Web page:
45.7 F
San Benito
April 14, 2024

Fishing advocate makes case to reopen San Justo Reservoir

As officials hope for progress on prospects to reopen the long-closed San Justo Reservoir, one of the effort’s biggest proponents pleaded with the county board this week for help.

Marty Martinez, owner of Hollister Bait & Tackle, spoke to the board during a report Tuesday.

He requested that the county board approach the San Benito County Water District in an effort to reopen the reservoir off Union Road that has been closed since 2008 due to an invasive zebra mussel infestation. He said it’s time to “unite and come to the water board and force them to act on this.”

“We can’t go forward unless they approve it,” Martinez said.

Board Chairman Mark Medina allotted Martinez more than the usual three minutes allowed for public comment.

San Justo Reservoir, once a popular fishing spot off Union Road near Hollister, closed in early 2008 when the exotic mussels were found at the location where federal water is stored and managed by the San Benito County Water District. The mussels can cause damage to ecosystems and infrastructure, leading to a closure for the public to prevent their spread.

The feds are looking at using a substance called potash – which Martinez called it “essentially potassium” – to treat and kill the mussels. Martinez said the U.S. Bureau of Reclamation is wasting “over $3 million” on something the agency isn’t sure will be effective.

“One way for sure to kill them is to have the lake drained completely and left dry for 30 days,” he said. “The problem would be eradicated.”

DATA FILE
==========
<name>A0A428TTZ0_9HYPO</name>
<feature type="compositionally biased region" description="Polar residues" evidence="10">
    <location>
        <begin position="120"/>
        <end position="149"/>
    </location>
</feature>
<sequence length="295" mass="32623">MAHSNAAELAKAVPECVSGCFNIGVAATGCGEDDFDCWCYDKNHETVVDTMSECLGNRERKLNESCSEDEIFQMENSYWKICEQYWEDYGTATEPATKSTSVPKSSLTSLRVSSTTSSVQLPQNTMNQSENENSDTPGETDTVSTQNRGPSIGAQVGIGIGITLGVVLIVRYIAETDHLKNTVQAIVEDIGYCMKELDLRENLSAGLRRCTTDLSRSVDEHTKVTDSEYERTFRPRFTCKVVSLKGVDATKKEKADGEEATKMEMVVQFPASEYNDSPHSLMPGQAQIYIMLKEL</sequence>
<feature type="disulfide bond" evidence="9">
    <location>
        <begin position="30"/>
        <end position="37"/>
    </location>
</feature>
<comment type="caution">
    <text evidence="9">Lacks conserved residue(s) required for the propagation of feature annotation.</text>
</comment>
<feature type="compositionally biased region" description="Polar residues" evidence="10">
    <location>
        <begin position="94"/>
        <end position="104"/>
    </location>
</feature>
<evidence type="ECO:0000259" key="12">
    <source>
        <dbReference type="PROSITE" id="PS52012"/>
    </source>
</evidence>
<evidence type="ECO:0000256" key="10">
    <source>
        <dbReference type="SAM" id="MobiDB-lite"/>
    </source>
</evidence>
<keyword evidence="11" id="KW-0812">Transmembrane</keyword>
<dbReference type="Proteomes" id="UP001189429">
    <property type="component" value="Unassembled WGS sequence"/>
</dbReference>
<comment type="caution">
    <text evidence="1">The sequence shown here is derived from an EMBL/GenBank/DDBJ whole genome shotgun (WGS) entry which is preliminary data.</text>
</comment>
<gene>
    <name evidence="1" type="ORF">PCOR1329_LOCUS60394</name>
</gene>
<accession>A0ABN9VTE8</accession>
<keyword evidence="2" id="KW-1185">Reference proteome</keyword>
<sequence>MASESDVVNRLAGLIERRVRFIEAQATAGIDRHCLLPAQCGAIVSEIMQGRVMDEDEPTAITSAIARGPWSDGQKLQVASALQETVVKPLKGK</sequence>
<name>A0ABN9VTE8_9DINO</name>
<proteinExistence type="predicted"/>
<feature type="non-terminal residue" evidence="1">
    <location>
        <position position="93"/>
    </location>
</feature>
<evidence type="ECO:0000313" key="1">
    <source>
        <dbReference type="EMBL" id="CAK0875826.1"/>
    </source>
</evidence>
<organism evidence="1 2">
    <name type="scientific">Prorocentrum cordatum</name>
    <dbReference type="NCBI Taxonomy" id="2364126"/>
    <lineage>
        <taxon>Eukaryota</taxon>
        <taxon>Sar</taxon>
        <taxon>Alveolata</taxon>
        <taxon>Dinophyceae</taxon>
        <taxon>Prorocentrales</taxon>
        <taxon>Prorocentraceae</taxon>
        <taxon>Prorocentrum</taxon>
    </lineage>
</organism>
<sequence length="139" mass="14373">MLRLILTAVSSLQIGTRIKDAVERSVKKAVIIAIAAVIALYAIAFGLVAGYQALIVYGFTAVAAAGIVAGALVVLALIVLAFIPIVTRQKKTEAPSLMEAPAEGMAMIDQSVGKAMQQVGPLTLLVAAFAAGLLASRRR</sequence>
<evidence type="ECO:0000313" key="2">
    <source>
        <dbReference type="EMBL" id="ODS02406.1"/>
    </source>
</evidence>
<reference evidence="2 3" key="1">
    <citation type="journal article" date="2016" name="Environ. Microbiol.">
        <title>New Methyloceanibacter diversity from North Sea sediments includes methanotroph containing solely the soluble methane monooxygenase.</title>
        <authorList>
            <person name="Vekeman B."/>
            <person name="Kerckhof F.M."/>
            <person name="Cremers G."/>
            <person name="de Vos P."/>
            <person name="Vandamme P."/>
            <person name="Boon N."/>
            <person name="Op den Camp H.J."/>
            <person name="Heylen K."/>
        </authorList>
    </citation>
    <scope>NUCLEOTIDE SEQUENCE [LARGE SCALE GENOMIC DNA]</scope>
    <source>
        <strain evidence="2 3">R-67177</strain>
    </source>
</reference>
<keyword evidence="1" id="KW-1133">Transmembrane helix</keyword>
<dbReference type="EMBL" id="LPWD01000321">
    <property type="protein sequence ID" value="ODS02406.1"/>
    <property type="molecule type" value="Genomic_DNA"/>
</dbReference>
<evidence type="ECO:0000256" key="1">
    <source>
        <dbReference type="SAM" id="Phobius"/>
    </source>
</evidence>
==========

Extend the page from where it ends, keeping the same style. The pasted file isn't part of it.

Then it could be re-filled and re-stocked with fish, he said.

“Fishing teaches you things you can’t learn in school,” Martinez said. “It teaches you patience, stillness and hope in anticipation of catching a fish.”

Medina followed up by noting how there could be some movement soon on the issue, and how Congressman Jimmy Panetta recently visited Hollister and vowed to speed up the process.

Denver Technical Services Center is finishing a draft eradication plan, with the U.S. Bureau of Reclamation planning to release the document for peer review this spring and for public review then as well.

“That project, it’s been tagged for inclusion in a nationwide effort as a case study for collaborative conservation and an adaptation strategy toolbox,” Panetta said at an April town hall, adding how it’s a joint venture of the Southwest Climate Hub, U.S. Fish & Wildlife Service, the Bureau of Reclamation and the Forest Service.

Medina said Panetta will be back June 25 for a town hall and an update.

“I do think we need to come up with a plan,” Medina said. “We need to work together. Everything you said is, I think, echoed by everybody up here.”

Supervisor Peter Hernandez said he has memories of fishing there with his son, who now wonders why it’s no longer open.

“Now I’m definitely very focused on making sure that happens,” he said of reopening the reservoir.

Supervisor Anthony Botelho said it’s a highly complicated issue. He said he’s not overly optimistic considering he’s been pushing higher-ups for years without much progress.

“This is not a local issue. It’s not local,” he said. “It’s been frustrating to see how slow government can work.”

Officials briefly pondered the idea of having a vendor manage the reservoir using equipment that wouldn’t leave the site, minimizing the risk of spreading mussels elsewhere.

Photo: Mussels shown in image courtesy of the federal government.